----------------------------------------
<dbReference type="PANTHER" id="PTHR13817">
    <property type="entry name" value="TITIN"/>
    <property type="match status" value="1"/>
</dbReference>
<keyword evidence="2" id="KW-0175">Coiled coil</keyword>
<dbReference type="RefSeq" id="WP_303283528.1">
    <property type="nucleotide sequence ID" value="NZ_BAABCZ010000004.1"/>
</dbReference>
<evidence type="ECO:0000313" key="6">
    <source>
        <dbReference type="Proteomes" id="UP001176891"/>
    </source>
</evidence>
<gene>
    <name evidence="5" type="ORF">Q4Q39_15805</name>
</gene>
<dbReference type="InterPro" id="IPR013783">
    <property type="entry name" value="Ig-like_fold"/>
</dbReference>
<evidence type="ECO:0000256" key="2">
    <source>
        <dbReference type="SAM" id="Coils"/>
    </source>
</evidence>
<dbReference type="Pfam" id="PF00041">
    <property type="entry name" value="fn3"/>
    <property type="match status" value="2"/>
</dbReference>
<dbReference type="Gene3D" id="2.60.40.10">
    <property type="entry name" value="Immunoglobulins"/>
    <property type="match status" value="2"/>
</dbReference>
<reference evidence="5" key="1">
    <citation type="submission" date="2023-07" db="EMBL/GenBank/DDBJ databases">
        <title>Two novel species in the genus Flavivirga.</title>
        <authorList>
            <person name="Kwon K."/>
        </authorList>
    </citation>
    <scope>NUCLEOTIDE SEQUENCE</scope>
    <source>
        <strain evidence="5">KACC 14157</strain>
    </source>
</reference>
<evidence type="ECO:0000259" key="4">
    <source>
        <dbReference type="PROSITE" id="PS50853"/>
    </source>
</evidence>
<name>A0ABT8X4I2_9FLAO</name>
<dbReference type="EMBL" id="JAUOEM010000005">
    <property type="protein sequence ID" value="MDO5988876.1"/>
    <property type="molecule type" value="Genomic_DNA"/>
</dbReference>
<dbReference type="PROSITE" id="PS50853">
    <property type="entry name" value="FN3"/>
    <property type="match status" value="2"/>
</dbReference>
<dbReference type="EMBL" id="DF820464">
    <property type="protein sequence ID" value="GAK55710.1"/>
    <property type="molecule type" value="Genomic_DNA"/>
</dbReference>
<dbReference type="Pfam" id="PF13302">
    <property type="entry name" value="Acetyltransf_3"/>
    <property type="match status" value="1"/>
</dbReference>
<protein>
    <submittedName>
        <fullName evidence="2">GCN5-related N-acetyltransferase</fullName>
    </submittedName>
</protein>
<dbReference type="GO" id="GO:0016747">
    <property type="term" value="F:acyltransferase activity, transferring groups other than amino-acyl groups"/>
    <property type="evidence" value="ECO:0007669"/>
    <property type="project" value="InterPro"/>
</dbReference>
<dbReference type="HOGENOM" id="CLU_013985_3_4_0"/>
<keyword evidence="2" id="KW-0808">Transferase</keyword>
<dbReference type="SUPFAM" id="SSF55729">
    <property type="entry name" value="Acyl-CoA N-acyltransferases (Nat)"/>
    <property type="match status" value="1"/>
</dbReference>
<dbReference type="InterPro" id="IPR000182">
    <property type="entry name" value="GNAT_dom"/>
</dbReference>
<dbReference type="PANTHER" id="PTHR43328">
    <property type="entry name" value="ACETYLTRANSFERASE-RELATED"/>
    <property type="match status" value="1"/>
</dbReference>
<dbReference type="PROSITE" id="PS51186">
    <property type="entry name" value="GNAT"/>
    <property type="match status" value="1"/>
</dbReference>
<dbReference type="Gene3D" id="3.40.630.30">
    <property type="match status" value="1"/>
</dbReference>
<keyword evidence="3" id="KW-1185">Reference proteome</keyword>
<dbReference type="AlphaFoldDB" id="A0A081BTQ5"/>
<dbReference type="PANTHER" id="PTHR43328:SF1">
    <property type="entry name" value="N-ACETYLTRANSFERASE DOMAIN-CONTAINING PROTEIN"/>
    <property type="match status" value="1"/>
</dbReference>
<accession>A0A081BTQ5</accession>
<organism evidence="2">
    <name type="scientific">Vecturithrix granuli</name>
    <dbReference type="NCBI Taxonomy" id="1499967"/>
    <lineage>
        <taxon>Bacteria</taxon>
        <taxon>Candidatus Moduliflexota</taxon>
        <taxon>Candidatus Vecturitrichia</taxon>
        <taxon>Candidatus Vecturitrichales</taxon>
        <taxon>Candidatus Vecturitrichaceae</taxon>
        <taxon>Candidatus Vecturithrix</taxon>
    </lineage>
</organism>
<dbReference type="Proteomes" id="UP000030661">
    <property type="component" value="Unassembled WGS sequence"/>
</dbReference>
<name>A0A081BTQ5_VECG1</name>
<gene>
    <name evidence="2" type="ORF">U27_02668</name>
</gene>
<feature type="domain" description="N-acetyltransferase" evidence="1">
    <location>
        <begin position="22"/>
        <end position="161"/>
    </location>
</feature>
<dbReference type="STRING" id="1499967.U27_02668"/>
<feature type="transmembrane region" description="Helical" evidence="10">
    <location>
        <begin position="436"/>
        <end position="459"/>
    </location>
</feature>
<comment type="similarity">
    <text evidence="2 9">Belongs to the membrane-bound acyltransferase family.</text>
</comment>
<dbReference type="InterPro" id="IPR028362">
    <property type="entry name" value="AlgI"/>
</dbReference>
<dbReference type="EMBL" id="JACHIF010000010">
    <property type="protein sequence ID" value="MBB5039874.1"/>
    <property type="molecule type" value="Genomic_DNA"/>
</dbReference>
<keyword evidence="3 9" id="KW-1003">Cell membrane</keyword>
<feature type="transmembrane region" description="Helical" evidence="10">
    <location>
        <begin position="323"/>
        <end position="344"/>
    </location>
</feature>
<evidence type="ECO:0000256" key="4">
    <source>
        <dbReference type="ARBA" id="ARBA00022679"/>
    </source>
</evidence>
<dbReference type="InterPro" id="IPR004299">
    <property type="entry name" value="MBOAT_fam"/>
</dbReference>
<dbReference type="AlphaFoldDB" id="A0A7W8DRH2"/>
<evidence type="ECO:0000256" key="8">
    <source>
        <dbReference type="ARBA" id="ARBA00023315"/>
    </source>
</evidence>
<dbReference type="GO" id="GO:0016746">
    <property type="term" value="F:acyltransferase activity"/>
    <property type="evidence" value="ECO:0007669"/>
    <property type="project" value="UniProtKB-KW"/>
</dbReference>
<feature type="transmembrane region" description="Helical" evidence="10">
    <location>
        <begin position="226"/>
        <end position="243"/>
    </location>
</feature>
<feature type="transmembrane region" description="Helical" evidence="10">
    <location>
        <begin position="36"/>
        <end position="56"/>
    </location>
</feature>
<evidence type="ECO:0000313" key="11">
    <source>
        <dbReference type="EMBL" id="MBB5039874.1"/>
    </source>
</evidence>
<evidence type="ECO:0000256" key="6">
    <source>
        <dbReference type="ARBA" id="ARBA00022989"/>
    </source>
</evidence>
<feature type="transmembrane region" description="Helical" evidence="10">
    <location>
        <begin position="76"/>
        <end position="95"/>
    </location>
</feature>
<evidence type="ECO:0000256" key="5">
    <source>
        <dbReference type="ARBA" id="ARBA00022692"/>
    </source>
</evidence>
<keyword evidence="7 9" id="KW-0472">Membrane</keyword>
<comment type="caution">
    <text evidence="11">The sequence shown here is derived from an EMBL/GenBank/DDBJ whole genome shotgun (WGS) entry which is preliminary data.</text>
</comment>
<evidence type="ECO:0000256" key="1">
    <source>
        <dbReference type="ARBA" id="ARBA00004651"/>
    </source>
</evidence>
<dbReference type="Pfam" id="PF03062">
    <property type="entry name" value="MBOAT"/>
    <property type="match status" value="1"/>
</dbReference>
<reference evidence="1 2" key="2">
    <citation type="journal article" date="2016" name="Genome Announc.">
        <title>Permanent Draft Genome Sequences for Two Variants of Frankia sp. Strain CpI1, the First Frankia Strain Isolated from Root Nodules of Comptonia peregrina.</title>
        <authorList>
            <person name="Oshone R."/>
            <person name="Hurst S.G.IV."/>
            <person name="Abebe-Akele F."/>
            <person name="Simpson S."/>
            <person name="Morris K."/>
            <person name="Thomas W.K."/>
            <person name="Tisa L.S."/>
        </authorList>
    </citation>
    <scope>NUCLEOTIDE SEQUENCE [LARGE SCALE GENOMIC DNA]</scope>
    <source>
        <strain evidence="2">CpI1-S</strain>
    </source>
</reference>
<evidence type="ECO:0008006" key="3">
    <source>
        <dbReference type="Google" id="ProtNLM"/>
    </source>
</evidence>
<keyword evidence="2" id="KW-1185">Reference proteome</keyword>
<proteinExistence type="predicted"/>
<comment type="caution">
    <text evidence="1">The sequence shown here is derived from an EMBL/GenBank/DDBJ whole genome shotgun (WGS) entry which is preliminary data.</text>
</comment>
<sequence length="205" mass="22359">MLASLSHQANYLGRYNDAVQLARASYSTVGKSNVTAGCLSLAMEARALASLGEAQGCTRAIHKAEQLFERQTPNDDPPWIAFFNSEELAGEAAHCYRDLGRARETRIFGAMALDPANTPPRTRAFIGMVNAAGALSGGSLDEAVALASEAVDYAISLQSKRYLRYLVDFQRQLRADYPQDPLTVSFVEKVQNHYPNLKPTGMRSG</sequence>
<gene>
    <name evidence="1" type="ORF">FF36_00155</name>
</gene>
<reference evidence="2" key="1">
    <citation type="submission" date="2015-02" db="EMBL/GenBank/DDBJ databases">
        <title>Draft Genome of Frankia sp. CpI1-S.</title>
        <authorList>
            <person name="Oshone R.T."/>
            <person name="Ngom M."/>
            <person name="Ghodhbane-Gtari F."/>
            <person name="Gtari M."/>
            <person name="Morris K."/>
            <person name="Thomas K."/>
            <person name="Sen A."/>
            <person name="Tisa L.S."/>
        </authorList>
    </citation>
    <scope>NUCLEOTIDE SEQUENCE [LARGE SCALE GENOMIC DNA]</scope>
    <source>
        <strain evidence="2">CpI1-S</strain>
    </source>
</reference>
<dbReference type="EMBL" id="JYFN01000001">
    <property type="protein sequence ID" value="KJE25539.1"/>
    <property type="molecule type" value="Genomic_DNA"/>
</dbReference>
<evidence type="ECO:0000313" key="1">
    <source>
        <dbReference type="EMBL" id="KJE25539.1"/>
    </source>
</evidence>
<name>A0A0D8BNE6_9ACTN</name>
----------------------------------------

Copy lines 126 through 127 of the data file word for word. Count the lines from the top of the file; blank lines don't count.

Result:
        <end position="161"/>
    </location>